There are also those who doubt the cultural impact of the TIBF, like prominent literary critic and translator Mir Jalaleddin Kazzazi. In a recent interview with ISNA, Kazzazi said, "A book fair should be influential and leave a lasting impact. Once it ends, you should be able to clearly see its continuing and dynamic influence on the domain of books, readers, book promotion and anything dealing with books. But this is not the case with the TIBF."
Censorship is another bone of contention. On April 20, members of the Association of Writers of Tehran Province lodged a protest with the minister of culture. The writers criticized the "ban on the distribution of a number of fiction and nonfiction books in the TIBF" and stressed that they were against "any form of illegal censorship (either prior or after the publication)" of books.
Despite its shortcomings, the TIBF is still attractive enough to inspire a love-hate relationship, even with some of its strongest critics. It is an undying source of hope for a great number of publishers and writers who look forward to it, and sometimes they save their literary hits to be unveiled or reach fans during the event. Even Kazzazi, who is an expert on the world-renowned classic Persian poet, Ferdowsi, will have several books this year at the TIBF. There are also others who expect to promote products and win recognition from elite readers for their commitment to an often thankless profession.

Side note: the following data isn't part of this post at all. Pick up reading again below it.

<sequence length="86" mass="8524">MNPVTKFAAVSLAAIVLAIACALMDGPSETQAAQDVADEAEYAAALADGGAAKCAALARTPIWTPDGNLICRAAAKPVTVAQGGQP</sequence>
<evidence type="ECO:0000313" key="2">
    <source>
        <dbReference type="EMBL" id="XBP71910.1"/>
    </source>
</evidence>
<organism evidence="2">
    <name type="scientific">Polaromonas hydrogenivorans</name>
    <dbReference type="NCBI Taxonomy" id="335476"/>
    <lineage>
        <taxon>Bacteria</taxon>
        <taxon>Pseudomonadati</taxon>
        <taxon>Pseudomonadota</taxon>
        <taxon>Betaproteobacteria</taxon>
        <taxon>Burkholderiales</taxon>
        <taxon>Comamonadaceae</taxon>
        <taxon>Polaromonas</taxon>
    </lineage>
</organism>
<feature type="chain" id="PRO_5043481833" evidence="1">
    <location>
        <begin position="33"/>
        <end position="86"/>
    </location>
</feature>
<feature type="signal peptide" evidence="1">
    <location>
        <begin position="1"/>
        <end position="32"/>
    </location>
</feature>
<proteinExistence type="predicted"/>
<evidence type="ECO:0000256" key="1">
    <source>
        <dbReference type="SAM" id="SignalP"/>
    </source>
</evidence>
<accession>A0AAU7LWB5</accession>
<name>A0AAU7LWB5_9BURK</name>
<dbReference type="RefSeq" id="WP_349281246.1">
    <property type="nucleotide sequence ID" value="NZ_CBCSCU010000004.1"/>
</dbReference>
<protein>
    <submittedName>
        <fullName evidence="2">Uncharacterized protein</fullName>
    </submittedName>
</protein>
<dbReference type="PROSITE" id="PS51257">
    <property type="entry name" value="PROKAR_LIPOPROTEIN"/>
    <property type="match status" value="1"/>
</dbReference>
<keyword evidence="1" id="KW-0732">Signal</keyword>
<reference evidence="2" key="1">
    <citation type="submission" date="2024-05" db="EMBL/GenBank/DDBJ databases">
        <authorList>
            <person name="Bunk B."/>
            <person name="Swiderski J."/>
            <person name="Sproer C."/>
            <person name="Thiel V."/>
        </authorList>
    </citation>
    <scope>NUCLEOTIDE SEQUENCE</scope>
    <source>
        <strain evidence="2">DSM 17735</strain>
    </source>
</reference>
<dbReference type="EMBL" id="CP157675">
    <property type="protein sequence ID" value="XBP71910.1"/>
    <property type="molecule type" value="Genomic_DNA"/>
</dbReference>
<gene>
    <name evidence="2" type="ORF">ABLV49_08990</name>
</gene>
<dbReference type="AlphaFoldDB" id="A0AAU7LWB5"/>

Last but not least
The TIBF organizers have said that 140,000 foreign titles will be showcased, and publishers from about 30 countries will participate. The guest of honor of the fair, however, will be China, with 4,000 titles and 78 publishers taking part in the fair. In recent years, works by a few Iranian writers, including the award-winning Houshang Moradi Kermani, have been translated into Chinese. Now one has to see if China's status as guest of honor will lead to any strong appearance of Chinese writers in Iran's book market, which has been traditionally dominated by translations of English-speaking writers.
TIBF officials also announced that during the event, "a network of book-reading promoters" will be collecting donations of books for people in flood-stricken areas. Visitors can hand their offerings to the team, which consists of over 1,000 volunteer groups and campaigners operating in the venue.